WHY PANETTA PULLED THE PLUG…. Based on what we’ve learned this week about the never-implemented, Bush-era targeted assassinations program, the previous administration couldn’t quite overcome “logistical, legal and diplomatic obstacles.” By 2004, the Bush gang wasn’t prepared to seriously pursue the program.
According to the reports, CIA Director Leon Panetta learned of the program, briefed Congress, and canceled the program last month. But if targeted assassinations were effectively off the table years ago, and the program was more or less dormant, what prompted Panetta to act in June? According to a front-page Washington Post report this morning, the program was poised to enter a “new phase.”
CIA officials were proposing to activate a plan to train anti-terrorist assassination teams overseas when agency managers brought the secret program to the attention of CIA Director Leon Panetta last month, according to two U.S. officials familiar with the matter.
The plan to kill top al-Qaeda leaders, which had been on the agency’s back burner for much of the past eight years, was suddenly thrust into the spotlight because of proposals to initiate what one intelligence official called a “somewhat more operational phase.”
According to some officials familiar with the program, some “advanced preparations, including selection of teams and limited training” were underway.
Two U.S. officials with detailed knowledge of current CIA operations said the agency presented Panetta last month with new plans for moving forward with training for potential members of the assassination teams — activities that would have involved “crossing international boundaries,” in the words of a former counterterrorism official briefed on the matter.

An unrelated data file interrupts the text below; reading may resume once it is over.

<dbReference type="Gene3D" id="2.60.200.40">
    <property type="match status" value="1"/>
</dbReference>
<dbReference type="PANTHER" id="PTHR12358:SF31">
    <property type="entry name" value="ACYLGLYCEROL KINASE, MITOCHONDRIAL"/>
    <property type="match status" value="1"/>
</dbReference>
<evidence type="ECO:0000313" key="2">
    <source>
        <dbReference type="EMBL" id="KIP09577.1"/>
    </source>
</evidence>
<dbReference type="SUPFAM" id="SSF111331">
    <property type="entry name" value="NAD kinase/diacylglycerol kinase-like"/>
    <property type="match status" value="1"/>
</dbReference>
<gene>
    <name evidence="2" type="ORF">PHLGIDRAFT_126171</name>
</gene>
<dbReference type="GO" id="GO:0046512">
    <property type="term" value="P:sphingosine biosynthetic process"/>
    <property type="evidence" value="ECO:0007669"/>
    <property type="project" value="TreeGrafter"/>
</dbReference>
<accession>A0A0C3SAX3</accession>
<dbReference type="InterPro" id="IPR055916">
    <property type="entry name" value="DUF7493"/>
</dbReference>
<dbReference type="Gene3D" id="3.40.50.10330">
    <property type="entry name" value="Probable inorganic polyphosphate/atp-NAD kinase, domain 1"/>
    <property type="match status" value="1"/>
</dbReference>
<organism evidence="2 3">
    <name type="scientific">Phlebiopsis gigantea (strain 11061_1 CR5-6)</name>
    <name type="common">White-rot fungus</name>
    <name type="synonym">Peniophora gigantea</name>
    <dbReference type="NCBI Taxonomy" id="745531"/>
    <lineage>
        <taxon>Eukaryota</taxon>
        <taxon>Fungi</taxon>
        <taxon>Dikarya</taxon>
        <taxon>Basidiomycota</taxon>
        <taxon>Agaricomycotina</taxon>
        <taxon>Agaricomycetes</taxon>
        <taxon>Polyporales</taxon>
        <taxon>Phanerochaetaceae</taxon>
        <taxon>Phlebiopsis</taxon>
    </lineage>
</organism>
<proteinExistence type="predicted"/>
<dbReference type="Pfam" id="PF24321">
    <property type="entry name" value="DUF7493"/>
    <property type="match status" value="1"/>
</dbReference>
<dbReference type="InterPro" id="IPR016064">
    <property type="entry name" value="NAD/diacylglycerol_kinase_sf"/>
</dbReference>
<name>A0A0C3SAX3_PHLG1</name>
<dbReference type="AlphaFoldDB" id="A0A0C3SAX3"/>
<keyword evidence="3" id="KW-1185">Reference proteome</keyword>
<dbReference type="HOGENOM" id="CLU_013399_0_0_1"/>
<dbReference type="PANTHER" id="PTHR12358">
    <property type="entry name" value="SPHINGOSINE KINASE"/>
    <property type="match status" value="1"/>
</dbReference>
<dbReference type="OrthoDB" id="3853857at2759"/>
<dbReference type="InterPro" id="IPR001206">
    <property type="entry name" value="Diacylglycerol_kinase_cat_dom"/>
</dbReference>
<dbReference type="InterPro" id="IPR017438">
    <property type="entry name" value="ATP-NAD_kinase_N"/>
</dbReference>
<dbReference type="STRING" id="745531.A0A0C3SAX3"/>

“When a CIA unit brought the program to Panetta’s attention, it came with a recommendation to brief Congress since there was some thought being given to moving toward a somewhat more operational phase — that is, a little training,” said an intelligence official with direct knowledge of the events.
Panetta didn’t like the new direction, so he pulled the plug and briefed the Hill. Good move.
As for why this program struggled to come together, in additional to the legal, political, and logistical obstacles, officials discovered that sending out surgical, undetected assassination teams is trickier than it sounds. One former CIA official conceded, “There really isn’t Jason Bourne walking around doing stuff like this.”